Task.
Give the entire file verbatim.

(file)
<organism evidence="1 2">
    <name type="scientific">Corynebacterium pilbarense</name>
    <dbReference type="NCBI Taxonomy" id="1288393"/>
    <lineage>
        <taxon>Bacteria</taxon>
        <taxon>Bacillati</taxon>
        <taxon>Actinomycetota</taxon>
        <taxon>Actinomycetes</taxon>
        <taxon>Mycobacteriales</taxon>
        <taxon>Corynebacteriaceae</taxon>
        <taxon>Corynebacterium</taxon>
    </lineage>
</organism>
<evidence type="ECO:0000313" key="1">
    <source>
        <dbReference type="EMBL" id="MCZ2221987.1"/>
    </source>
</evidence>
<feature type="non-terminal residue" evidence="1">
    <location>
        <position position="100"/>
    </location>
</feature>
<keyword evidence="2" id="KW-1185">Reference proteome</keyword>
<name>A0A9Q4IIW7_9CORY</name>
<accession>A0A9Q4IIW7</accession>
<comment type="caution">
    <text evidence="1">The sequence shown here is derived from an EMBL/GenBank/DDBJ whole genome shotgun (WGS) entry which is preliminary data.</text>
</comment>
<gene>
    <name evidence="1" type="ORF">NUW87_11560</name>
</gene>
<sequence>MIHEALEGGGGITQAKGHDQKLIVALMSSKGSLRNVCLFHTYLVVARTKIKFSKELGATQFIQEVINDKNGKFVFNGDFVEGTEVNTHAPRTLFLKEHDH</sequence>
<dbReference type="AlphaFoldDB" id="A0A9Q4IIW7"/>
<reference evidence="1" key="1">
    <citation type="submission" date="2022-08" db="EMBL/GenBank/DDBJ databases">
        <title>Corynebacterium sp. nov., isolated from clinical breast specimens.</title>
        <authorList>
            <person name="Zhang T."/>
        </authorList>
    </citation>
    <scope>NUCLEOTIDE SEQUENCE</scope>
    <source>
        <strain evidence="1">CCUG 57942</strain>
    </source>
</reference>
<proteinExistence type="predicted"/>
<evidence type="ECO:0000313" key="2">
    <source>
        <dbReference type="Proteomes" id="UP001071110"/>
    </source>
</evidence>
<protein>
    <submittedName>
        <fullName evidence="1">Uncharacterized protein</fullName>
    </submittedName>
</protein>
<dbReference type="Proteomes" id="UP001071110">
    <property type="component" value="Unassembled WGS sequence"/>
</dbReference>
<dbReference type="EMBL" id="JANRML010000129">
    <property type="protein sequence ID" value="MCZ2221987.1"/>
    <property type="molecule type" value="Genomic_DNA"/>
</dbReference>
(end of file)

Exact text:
<organism evidence="1 2">
    <name type="scientific">Corynebacterium pilbarense</name>
    <dbReference type="NCBI Taxonomy" id="1288393"/>
    <lineage>
        <taxon>Bacteria</taxon>
        <taxon>Bacillati</taxon>
        <taxon>Actinomycetota</taxon>
        <taxon>Actinomycetes</taxon>
        <taxon>Mycobacteriales</taxon>
        <taxon>Corynebacteriaceae</taxon>
        <taxon>Corynebacterium</taxon>
    </lineage>
</organism>
<evidence type="ECO:0000313" key="1">
    <source>
        <dbReference type="EMBL" id="MCZ2221987.1"/>
    </source>
</evidence>
<feature type="non-terminal residue" evidence="1">
    <location>
        <position position="100"/>
    </location>
</feature>
<keyword evidence="2" id="KW-1185">Reference proteome</keyword>
<name>A0A9Q4IIW7_9CORY</name>
<accession>A0A9Q4IIW7</accession>
<comment type="caution">
    <text evidence="1">The sequence shown here is derived from an EMBL/GenBank/DDBJ whole genome shotgun (WGS) entry which is preliminary data.</text>
</comment>
<gene>
    <name evidence="1" type="ORF">NUW87_11560</name>
</gene>
<sequence>MIHEALEGGGGITQAKGHDQKLIVALMSSKGSLRNVCLFHTYLVVARTKIKFSKELGATQFIQEVINDKNGKFVFNGDFVEGTEVNTHAPRTLFLKEHDH</sequence>
<dbReference type="AlphaFoldDB" id="A0A9Q4IIW7"/>
<reference evidence="1" key="1">
    <citation type="submission" date="2022-08" db="EMBL/GenBank/DDBJ databases">
        <title>Corynebacterium sp. nov., isolated from clinical breast specimens.</title>
        <authorList>
            <person name="Zhang T."/>
        </authorList>
    </citation>
    <scope>NUCLEOTIDE SEQUENCE</scope>
    <source>
        <strain evidence="1">CCUG 57942</strain>
    </source>
</reference>
<proteinExistence type="predicted"/>
<evidence type="ECO:0000313" key="2">
    <source>
        <dbReference type="Proteomes" id="UP001071110"/>
    </source>
</evidence>
<protein>
    <submittedName>
        <fullName evidence="1">Uncharacterized protein</fullName>
    </submittedName>
</protein>
<dbReference type="Proteomes" id="UP001071110">
    <property type="component" value="Unassembled WGS sequence"/>
</dbReference>
<dbReference type="EMBL" id="JANRML010000129">
    <property type="protein sequence ID" value="MCZ2221987.1"/>
    <property type="molecule type" value="Genomic_DNA"/>
</dbReference>